Personal anecdote about AA191:
I grew up in Des Plaines and was attending a high school less than a mile from the crash site. I did not see the crash but several of my friends, who were outside for gym class and had an unobstructed view. As you can imagine, even in the time before cell phones, that news spread through the entire school within about 5 mins.

Thank you LSLGuy for your
excellent answer to my question.

LSLGuy has provided an excellent explanation. The visual confirmation is in the pre-crash photo, seen here: note that the heavy wing, the one still holding an engine, has rolled up rather than down.

To be complete, let me add that engines “breaking off cleanly” is not a good thing because “cleanly” is not reliably all that clean. All else equal I’d much rather lug a failed engine along with me rather than having it break off and do indeterminate but hoped for small damage on the way.

There are scenarios where the engine is damaged or unbalanced enough that it’s creating massive buffeting and vibration threatening to damage the rest of the wing structure, or render the plane uninhabitable / uncontrollable. Those are the in extremis situations where the designed-in weak links fail and the engine falls away. You’d much rather have the pylon separate from the wing than have the pylon shake the wing apart at the same place.

This UAL event was an example where the engine staying attached was as designed, and was the better of the two outcomes.

The good people of Broomfield, Colorado might disagree.

Hey. Sometimes you’re the windshield, and sometimes you’re the bug.

And sometimes the bug weighs about eight tons.

The good news about an engine is it tends to fall as a single fixed unit. Whatever it hits is flattened but good. But measured generously that’s only ballpark 10 x 20 feet. Anything even a few feet away will be undamaged.

Over a town a shotgun of small parts has a much greater likelihood of hurting people than does a single large lump. Anyone it does hurt won’t feel much for long. So there’s that consolation. :wink:

Every time I see the thread title in the previews under a thread, I read it as “Plane lands safely after CEO drops pants.”

Anybody else, or just me?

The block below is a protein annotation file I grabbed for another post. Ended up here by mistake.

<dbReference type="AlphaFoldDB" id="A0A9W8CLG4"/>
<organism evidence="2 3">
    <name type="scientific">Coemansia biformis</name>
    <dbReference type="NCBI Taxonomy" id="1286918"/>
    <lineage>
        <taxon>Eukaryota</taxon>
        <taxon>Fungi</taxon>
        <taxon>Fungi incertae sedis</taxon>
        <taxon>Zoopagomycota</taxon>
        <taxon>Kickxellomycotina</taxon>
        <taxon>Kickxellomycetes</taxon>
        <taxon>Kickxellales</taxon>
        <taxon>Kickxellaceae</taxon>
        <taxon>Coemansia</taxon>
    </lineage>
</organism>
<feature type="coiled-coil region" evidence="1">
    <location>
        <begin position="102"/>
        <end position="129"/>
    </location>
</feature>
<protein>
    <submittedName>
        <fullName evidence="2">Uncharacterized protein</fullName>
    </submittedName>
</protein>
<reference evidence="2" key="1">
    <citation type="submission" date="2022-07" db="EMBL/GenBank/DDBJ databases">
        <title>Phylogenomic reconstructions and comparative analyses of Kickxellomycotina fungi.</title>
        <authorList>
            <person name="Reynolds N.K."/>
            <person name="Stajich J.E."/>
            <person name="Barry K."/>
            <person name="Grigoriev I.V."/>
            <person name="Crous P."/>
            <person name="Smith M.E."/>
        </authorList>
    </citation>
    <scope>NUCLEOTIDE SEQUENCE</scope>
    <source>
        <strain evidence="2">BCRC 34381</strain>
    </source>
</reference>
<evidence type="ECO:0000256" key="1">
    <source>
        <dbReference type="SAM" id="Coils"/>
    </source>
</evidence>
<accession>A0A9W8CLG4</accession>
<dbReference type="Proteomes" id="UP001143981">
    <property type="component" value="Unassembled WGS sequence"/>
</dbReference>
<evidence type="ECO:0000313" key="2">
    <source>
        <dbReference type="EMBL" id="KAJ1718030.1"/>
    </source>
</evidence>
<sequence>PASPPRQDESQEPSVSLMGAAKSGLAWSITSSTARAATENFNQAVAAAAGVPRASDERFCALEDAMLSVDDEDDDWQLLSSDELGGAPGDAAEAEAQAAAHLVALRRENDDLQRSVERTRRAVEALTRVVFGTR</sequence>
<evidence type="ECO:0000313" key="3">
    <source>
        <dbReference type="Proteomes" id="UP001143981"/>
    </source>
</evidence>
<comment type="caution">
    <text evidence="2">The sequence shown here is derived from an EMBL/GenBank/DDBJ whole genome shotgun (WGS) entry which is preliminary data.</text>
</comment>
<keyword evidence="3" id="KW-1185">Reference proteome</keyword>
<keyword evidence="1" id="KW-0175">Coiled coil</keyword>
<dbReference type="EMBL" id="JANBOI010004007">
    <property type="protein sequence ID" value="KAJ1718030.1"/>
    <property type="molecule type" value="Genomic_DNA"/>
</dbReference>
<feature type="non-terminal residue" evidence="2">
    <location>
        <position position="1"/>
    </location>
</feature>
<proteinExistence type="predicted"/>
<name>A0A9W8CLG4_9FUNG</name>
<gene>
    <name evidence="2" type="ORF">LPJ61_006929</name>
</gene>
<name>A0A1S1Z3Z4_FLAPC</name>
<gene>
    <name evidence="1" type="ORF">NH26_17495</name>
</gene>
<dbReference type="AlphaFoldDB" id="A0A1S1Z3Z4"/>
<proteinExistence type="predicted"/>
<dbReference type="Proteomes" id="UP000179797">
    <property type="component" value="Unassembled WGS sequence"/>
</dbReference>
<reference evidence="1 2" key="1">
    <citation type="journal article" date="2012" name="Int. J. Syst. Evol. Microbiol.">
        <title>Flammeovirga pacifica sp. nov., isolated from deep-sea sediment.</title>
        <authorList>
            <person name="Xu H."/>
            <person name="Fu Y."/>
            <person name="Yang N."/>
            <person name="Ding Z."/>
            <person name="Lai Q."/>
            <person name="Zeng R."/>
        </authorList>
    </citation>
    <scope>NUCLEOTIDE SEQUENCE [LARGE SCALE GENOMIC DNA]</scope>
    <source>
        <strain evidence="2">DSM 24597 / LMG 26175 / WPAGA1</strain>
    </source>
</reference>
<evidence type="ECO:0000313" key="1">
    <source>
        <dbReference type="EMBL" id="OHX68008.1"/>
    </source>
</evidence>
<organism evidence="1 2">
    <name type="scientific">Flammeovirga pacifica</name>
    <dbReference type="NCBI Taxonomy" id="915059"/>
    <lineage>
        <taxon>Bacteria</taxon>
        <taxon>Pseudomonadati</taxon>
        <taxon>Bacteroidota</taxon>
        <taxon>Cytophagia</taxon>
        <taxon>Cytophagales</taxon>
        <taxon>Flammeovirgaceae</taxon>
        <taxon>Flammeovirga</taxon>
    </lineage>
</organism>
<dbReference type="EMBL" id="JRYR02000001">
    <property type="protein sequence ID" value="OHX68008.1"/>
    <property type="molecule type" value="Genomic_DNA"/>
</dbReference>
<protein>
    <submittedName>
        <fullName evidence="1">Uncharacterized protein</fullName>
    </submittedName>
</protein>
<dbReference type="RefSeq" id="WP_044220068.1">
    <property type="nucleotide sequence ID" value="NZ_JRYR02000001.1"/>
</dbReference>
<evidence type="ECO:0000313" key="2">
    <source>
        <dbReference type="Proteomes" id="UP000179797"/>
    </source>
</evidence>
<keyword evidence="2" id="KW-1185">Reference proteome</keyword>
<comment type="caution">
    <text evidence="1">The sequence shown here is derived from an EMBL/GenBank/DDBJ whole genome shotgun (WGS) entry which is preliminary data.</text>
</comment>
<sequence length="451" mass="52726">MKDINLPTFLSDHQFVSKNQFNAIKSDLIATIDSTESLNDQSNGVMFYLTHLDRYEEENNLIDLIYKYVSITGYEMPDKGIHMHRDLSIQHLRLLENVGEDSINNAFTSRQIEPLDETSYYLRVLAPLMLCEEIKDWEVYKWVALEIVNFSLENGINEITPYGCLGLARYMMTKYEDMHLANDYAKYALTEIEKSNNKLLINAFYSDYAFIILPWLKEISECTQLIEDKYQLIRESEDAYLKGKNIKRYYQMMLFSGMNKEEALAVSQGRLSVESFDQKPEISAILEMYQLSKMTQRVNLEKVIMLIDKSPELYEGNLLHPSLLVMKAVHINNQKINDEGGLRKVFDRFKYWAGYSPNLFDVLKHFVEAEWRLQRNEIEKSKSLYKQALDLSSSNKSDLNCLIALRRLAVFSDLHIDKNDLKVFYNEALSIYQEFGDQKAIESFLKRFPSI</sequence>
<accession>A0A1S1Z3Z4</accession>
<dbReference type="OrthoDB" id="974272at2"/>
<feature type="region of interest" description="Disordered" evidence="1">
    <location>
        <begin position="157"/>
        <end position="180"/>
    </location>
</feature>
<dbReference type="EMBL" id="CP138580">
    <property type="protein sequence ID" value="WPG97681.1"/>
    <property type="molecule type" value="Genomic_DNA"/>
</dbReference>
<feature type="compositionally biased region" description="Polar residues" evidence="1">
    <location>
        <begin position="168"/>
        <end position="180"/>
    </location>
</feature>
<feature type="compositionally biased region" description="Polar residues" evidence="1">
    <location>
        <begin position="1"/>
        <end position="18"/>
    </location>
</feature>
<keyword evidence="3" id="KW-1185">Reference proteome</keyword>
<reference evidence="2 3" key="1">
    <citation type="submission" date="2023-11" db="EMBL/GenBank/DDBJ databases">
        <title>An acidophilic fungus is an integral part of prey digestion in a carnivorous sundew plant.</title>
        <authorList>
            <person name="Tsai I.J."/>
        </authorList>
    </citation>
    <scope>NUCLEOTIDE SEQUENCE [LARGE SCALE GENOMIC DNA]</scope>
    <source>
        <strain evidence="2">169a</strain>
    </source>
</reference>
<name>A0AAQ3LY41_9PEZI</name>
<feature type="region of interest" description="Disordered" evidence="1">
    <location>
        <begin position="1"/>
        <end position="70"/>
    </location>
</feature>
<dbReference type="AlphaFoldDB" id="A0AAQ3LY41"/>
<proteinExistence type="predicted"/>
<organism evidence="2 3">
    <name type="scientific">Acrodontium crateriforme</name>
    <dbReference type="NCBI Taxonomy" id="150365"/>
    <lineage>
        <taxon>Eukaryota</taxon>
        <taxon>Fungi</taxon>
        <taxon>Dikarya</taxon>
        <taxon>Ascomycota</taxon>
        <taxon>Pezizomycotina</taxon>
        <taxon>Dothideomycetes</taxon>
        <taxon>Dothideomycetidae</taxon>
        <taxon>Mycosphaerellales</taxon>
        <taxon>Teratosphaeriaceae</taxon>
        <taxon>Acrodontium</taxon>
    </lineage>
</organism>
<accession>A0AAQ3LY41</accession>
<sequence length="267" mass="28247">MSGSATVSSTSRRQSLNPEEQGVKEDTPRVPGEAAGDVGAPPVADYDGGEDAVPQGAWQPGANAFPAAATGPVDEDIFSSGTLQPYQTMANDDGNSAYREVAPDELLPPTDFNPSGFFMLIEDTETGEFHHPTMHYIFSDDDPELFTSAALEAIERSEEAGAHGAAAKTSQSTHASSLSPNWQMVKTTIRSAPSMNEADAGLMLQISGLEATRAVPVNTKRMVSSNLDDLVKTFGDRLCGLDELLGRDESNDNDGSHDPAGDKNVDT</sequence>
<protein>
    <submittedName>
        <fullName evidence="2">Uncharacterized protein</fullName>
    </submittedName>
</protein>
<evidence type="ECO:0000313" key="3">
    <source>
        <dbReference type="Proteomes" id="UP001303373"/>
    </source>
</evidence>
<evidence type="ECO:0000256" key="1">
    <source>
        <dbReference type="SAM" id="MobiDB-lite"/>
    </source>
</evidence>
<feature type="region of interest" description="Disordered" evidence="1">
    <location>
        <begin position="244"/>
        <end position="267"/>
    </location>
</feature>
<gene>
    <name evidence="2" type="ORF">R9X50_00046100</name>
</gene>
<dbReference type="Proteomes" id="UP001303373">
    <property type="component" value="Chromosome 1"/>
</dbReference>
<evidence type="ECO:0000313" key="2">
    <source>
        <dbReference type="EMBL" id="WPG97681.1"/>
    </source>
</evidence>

Just you, I suspect.

But it’s worth noting that the range of plausible passenger behavior has expanded to easily include what you imagined.

Followup from the FAA. Here is one article on the report, but there are many others.

777s with the affected engine, Pratt & Whitney PW4000-112, continue to be grounded until strengthening modifications can be made, and those modifications properly certified. They don’t expect to return to service until 2022. United is the only carrier with this combination of plane and engine. They have 52.

United is “really disappointed” that they can’t return the planes to service. This article didn’t have a link to the full quote, so I don’t know if it’s “we’re really disappointed that we can’t use these planes, but safety comes first, and we’re fixing them as fast as possible” or “we’re really disappointed we can’t use these planes right now, because they don’t blow up very often, and really, nobody was even hurt.” Knowing United breaks guitars, and such, I’m pretty sure I know what they’re thinking, I just don’t know what they said.

From here.

United Chief Commercial officer Andrew Nocella had said in July the airline was “really disappointed” they were not able to fly 777s with the PW engines.

“The 777 aircrafts that are grounded are large capacity domestic movers. And we used those for Hawaii and hub-to-hub. And so right now, we’re flying well below where we like to be in Hawaii,” he said. “We really want those aircraft back.”

Yeah, that’s the same thing I saw, but it still doesn’t have the full quote. Not that it matters too much. Mostly I was just reacting to the quote seeming to be very much “me, me, me” with no consideration at all about actually fixing a known safety issue.